United already enjoys bragging rights for the longest flight to or from the U.S., a distinction it shares with Singapore Airlines for their competing flights between San Francisco and Singapore.
This week, United announced the upcoming launch of a new service that will be even longer.
On October 27, pending government approval, which shouldn’t be an issue, United will begin flying daily nonstops between Los Angeles and Singapore. The flight distance of the new route will be 8,700 miles, edging out the 8,446 miles covered by the current Singapore flights from San Francisco.
Of course, while aviation geeks focus on the miles, real-world travelers must contend with flights’ duration, the time-in-seat. Passengers on the new Singapore flights will be in the air for almost 18 hours, mostly confined to one of three types of seat offered on the airline’s Boeing 787-9 Dreamliners.
Of the plane’s 252 seats, 48 will be in United’s plush Polaris business class, 88 will be in Economy Plus, and the remaining 116 will be in regular coach. Eighteen hours in a lie-flat business-class seat is certainly survivable, if not downright pleasurable. With 35-inch pitch in Economy Plus, 18 hours would be manageable, although even with the extra legroom, being stuck in a middle seat for that long would be trying.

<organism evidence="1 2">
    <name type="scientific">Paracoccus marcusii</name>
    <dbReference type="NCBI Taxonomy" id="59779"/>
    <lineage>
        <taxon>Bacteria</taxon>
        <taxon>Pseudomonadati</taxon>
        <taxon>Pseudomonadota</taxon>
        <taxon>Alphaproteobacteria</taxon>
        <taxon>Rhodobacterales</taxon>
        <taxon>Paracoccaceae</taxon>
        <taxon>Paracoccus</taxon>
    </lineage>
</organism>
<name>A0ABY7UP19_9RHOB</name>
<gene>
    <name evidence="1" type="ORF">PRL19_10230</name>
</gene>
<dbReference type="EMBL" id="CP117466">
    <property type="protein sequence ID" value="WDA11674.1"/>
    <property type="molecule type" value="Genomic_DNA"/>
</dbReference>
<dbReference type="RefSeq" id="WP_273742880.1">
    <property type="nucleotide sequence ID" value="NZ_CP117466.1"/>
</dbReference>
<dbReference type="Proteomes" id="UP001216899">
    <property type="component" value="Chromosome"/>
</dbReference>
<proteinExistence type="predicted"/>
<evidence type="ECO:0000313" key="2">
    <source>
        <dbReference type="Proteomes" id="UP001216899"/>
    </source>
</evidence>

In regular coach, the seat pitch will be 32 inches. That’s a smidge more than United offers on most domestic flights, where the norm is 30 or 31 inches. Then again, on an 18-hour flight, every centimeter of personal space takes on extra importance.
The very thought of 18 hours in coach makes my blood pressure spike. But unless I paid in miles, I can’t justify the price of flying business class. For most flights, I’d just tough it out and buy the cheapest available coach seat. But here, looking at the long flight time and the skimpy legroom, I might be able to justify the extra cost of upgrading to Economy Plus.
Economy Plus. A big hit on my bank balance, to be sure. But my blood pressure will thank me, as will yours.
Reader Reality Check
Eighteen hours in a regular coach seat?
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After 20 years working in the travel industry, and 15 years writing about it, Tim Winship knows a thing or two about travel. Follow him on Twitter @twinship.
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